Third, what is a request for admission? A request for admission is “a party’s written factual statement served on another party who must admit, deny, or object to the substance of the statement. Ordinarily, many requests for admission appear in one document. The admitted statements, along with any statements not denied or objected to, will be treated by the court as established and therefore do not have to be proved at trial.” Black’s Law Dictionary (9th ed. 2009), request for admission. According to Wis. Stat. 804.11(1)(b), if a party fails to respond to requests for admission within 30 days, each is deemed admitted. While most requests for admission are denied, they are important discovery tools. In the event the requests are admitted, the party may be able to move for summary judgment, if the admissions include the elements in the claim. Requests for admission are not used as often as requests for production or interrogatories and are usually used later in the discovery process.

Lastly, what is a deposition? A deposition is “[a] witness’s out-of-court testimony that is reduced to writing (usu. by a court reporter) for later use in court or for discovery purposes.” Black’s Law Dictionary (9th ed. 2009), deposition. Depositions are the most intimidating and time consuming part of discovery for an injured party. In federal courts, depositions are limited to one day and seven hours. In practice, it is not common to have depositions that long. In my practice, depositions are typically between one to three hours long. In a civil lawsuit, either party can request a deposition of the other parties in the lawsuit or of witnesses, experts, or other nonparties that are involved in the lawsuit. For purposes of this discussion, it may be helpful to use an example. Imagine there was a car accident and my client was severely injured. At the time of the accident, there was one witness. In order to better understand the circumstances surrounding the accident, I sent a subpoena to the witness and asked them to appear for a deposition. At the deposition, I will be given the opportunity to ask the witness questions and the entire conversation will be recorded. A court reporter will also be present to record everything that is said during the deposition and provide a copy of the transcript. After I finish asking the witness questions, the attorney for the opposite side will likely ask the witness questions as well. Some examples of questions asked during the deposition of the witness to an accident may be as follows: Can you tell me what you saw the day of the accident? How far away were you from the accident? What did you tell the police? Was anybody injured in the accident? While a deposition is not a formal hearing or trial, it is important for the person being deposed to tell the truth and not guess on the answers to the questions. The transcript or video recording of the deposition may be used later on at trial and the person’s credibility is in jeopardy if he or she tells one story at the deposition and another story at trial.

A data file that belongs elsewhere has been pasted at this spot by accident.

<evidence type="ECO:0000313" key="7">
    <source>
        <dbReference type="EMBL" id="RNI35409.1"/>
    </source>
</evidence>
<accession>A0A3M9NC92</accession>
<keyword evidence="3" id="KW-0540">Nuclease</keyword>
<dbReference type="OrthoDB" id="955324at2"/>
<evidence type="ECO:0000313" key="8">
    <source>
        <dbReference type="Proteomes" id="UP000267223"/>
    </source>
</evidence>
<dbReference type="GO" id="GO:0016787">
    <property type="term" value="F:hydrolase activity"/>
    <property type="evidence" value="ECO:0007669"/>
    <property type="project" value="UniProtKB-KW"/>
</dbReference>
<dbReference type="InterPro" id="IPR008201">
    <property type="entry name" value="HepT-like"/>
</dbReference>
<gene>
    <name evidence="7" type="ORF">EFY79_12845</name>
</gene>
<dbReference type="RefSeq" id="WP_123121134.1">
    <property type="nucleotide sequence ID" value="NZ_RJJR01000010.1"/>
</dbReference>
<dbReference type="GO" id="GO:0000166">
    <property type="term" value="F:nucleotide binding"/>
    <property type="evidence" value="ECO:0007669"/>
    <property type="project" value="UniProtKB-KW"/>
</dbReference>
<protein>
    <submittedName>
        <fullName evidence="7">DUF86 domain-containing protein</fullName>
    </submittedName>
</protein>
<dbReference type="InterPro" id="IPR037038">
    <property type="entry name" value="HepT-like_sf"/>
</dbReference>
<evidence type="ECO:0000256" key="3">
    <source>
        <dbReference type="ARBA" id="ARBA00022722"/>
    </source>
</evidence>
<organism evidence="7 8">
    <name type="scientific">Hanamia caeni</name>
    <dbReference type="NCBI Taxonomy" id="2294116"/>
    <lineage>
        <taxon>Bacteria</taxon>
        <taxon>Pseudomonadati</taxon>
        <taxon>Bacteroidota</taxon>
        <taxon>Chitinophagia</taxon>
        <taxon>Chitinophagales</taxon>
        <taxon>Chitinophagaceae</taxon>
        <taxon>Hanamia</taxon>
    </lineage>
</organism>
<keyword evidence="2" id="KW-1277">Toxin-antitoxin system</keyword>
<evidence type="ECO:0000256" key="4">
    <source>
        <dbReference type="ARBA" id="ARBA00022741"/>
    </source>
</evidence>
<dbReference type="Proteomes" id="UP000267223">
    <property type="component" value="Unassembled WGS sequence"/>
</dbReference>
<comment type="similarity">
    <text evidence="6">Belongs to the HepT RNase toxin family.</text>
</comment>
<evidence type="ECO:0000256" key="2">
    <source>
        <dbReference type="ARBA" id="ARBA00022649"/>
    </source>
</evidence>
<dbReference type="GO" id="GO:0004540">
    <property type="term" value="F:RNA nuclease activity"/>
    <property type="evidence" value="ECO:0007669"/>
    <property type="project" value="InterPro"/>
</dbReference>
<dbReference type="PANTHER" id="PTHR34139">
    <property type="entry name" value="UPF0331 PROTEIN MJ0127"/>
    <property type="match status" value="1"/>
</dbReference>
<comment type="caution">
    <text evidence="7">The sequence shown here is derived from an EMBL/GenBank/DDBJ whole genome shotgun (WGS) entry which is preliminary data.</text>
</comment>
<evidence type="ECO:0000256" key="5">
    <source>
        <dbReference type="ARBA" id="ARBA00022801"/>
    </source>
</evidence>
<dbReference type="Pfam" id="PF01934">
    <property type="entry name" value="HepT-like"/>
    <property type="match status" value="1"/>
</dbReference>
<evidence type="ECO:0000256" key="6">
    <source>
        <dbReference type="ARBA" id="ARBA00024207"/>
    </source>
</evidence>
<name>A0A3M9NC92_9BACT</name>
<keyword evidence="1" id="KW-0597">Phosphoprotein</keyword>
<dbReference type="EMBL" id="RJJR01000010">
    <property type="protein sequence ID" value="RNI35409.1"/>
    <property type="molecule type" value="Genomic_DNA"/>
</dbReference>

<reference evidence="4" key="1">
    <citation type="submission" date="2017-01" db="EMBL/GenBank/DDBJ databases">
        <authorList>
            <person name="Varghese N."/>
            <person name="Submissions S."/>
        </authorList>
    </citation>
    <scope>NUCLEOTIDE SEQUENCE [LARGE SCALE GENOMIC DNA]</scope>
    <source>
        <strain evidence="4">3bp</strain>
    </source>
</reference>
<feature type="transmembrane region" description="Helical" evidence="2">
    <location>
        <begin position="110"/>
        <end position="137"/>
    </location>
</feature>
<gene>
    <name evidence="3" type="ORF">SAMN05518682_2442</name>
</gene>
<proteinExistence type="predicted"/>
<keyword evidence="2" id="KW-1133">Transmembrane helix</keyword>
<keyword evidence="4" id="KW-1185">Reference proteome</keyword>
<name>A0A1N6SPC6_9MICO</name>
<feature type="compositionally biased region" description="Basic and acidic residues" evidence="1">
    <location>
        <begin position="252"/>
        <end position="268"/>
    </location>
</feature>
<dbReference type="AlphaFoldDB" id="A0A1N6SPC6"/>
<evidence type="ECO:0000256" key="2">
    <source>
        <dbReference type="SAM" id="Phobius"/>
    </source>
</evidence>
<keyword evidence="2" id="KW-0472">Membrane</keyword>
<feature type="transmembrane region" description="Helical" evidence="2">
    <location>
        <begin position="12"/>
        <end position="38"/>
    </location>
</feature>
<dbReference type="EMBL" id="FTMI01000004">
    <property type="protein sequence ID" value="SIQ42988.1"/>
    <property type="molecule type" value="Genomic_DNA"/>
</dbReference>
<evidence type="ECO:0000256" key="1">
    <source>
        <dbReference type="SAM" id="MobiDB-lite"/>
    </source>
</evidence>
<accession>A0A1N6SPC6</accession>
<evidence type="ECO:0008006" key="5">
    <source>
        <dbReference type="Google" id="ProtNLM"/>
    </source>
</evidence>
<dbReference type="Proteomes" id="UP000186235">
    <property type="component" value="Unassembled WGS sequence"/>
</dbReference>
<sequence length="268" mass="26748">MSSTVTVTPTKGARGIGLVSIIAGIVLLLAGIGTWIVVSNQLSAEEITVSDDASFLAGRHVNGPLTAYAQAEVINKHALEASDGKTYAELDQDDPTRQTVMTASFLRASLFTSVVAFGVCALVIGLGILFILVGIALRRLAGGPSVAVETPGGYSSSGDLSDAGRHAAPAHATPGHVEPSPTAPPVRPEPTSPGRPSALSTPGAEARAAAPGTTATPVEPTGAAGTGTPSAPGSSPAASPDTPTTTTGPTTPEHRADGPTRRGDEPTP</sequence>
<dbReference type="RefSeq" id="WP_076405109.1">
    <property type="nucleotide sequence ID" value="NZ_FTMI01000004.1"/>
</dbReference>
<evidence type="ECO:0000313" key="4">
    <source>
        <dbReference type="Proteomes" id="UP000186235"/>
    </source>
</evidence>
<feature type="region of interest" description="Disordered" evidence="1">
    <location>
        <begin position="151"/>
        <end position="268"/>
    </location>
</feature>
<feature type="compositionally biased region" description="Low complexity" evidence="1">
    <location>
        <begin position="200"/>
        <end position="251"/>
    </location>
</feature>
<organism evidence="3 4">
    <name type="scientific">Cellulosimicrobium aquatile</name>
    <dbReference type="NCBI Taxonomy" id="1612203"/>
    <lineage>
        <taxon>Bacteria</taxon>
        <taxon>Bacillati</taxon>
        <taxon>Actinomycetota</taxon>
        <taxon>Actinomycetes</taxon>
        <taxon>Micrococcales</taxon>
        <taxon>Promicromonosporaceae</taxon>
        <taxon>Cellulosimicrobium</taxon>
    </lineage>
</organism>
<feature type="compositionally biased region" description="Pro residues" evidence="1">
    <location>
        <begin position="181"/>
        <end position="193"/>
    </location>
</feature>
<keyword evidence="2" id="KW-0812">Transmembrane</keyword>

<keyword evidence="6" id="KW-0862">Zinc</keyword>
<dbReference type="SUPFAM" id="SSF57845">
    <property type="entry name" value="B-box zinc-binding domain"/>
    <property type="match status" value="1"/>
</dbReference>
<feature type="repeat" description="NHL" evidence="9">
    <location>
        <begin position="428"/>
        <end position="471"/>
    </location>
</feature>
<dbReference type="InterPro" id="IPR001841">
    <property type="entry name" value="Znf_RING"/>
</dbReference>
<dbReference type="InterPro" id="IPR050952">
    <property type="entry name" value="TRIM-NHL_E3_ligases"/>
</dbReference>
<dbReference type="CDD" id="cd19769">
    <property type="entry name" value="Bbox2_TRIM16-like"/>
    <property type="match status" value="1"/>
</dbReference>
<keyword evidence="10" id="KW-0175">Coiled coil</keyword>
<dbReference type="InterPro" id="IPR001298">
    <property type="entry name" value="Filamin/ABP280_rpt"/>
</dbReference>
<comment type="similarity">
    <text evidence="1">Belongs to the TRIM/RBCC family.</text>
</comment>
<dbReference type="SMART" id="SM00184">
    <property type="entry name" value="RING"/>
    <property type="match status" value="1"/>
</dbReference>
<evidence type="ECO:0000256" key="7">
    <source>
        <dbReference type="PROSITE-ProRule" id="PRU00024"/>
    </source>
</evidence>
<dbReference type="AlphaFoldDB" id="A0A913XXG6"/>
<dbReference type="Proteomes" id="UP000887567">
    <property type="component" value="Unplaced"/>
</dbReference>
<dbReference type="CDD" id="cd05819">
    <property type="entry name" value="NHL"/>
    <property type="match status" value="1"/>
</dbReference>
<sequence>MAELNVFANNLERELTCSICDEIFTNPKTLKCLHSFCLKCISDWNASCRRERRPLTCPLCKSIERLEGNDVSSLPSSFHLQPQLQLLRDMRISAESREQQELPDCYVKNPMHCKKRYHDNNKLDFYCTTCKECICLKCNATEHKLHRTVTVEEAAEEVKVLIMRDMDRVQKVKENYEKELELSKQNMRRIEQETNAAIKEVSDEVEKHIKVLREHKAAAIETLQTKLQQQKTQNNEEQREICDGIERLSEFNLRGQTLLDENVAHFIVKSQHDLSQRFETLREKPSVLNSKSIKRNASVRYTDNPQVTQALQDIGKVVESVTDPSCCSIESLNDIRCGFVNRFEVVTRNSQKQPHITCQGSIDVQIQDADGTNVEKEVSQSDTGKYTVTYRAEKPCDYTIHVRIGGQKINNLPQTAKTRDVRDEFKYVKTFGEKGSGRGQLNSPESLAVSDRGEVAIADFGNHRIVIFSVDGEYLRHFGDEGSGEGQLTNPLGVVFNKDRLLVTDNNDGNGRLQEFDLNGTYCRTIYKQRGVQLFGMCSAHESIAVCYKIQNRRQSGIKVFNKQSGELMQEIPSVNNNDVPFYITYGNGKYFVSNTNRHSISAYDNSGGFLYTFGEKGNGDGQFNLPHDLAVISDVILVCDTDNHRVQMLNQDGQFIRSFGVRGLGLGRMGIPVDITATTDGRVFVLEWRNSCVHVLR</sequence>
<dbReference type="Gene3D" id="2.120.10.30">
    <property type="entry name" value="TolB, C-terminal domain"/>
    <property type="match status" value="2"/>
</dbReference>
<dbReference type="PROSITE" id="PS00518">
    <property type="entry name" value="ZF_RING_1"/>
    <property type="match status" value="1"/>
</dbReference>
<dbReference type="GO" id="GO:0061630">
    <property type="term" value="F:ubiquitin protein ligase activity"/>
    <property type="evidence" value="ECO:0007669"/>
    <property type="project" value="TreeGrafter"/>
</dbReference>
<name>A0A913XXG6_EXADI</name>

The discovery process is a valuable tool for creating a better understanding of the circumstances surrounding the subject of the lawsuit. While interrogatories, requests for production, and requests for admission may seem daunting at first, they are not something an injured person should fear. At this time during the lawsuit, the injured party does need to participate more actively as the case progresses, but it is important to remember your attorney will be there to help you along in the process. The discovery process is an important tool to help you with your case and while the legalese may be intimidating, this article is meant to help demystify the discovery process and put you at ease.